Yogyakarta, Indonesia, November 3, 2014 – Ratinem, a farmer living in Central Java, explains why she uses a traditional stove that uses tree bark for fuel. She gathers the wood, she says, from nearby fields.
“I use a traditional cook stove because it’s cheap. I don’t have to buy gas,” says the mother of three.
Ratinem’s family is among the 24.5 million households in Indonesia who use traditional biomass for cooking. Unaware that smoke they inhale from the stoves cause illnesses, families keep cooking with traditional stoves because they are considered cheaper. Women and children are particularly vulnerable because mothers, lacking help for child-care, often have their children closeby when cooking.
“I don’t think that my family’s health has been affected,” Ratinem says. “We are all fine. Sometimes my children cough but that’s normal.”
About 165,000 Indonesians die prematurely every year from illnesses, such as respiratory diseases, caused by indoor air pollution.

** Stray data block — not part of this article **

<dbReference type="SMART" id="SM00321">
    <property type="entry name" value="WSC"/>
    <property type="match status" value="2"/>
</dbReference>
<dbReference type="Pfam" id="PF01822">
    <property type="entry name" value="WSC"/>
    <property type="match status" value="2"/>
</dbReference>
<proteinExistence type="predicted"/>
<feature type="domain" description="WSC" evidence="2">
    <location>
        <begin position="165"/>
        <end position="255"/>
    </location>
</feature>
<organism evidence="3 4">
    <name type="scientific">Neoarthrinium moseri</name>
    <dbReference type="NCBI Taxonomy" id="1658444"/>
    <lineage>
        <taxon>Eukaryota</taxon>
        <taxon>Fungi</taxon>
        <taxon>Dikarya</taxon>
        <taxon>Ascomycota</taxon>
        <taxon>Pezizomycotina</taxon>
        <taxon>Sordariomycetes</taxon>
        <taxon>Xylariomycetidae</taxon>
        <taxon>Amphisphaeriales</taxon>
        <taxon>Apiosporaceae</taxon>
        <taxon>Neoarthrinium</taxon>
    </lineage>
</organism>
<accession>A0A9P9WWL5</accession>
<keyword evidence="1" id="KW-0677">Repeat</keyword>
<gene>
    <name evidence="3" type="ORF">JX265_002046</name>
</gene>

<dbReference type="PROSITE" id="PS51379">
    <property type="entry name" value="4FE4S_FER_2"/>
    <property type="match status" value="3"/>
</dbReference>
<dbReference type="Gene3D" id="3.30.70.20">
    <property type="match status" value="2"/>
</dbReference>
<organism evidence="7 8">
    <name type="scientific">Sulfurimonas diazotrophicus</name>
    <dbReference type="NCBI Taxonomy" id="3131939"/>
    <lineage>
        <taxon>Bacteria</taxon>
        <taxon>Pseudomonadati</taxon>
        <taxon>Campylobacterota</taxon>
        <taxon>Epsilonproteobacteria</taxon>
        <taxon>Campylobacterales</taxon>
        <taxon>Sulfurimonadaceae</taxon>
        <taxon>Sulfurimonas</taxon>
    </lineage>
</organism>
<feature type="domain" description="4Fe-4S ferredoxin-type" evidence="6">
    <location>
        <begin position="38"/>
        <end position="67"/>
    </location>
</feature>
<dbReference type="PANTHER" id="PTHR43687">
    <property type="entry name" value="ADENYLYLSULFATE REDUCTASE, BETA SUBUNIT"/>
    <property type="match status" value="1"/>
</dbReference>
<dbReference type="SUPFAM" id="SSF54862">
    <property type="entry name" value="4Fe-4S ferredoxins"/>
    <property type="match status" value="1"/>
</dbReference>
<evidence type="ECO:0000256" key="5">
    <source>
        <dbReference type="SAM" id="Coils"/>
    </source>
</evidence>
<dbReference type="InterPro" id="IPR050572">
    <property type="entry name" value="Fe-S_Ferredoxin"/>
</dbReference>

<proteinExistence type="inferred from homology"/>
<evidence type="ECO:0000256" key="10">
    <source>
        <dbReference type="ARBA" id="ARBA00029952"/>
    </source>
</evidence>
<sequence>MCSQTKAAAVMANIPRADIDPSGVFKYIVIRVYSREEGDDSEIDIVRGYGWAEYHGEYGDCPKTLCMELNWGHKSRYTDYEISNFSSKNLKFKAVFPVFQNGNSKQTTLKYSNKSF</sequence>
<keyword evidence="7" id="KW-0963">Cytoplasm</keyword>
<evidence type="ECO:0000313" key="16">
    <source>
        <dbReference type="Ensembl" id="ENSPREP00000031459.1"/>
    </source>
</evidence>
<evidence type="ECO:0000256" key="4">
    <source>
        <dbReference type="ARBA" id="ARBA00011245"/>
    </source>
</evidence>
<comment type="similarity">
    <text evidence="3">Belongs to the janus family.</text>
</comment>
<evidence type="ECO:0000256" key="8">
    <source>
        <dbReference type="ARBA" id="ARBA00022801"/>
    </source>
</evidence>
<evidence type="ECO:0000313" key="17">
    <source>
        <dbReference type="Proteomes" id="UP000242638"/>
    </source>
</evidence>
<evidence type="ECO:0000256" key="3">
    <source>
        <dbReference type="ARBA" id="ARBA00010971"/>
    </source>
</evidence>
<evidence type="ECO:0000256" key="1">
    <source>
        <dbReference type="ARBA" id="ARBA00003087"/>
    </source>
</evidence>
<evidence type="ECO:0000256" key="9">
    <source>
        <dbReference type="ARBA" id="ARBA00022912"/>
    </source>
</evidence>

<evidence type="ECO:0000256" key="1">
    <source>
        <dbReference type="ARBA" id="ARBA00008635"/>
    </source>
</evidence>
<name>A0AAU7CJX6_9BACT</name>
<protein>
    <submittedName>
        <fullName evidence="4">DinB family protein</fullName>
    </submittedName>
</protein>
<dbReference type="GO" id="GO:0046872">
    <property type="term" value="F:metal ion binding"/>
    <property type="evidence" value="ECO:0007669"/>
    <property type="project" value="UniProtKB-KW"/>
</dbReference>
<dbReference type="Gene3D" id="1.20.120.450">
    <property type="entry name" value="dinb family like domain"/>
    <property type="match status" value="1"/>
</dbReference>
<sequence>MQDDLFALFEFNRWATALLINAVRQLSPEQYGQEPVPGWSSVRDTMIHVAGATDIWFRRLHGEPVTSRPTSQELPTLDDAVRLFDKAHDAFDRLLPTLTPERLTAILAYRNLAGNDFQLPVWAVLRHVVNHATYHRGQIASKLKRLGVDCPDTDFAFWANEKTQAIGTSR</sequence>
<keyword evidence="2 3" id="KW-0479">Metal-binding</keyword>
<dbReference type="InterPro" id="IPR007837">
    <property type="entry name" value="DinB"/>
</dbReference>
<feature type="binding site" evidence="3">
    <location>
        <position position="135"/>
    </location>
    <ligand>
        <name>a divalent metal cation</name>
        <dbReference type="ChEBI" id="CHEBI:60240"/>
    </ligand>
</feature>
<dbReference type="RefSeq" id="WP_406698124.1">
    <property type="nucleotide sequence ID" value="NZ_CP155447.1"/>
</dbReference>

In rural areas across Indonesia, biomass such as tree branches can be obtained for free. Families simply gather branches from nearby wooded areas. Even if the wood has to purchased, it is still very cheap.
Producers are reluctant to create better cook stoves because there is barely any consumer demand. The market has remained under-developed.
Biomass cook stoves sold commercially are made by small producers with poor quality control.
If the government doesn’t encourage people to use clean stoves, more families will use the dirty traditional stoves.
The Dian Desa Foundation, run by Christine Aristanti, produces clean stove models and also works with communities in raising public awareness about health hazards.
“We have to raise people’s awareness of the importance of having a healthy cook stove in the kitchen,” says Christine Aristanti. “We need to touch on what is most important for families, so that they are willing to invest in a better stove. From what we have observed, families want one that is cheap, clean, and easy to use.”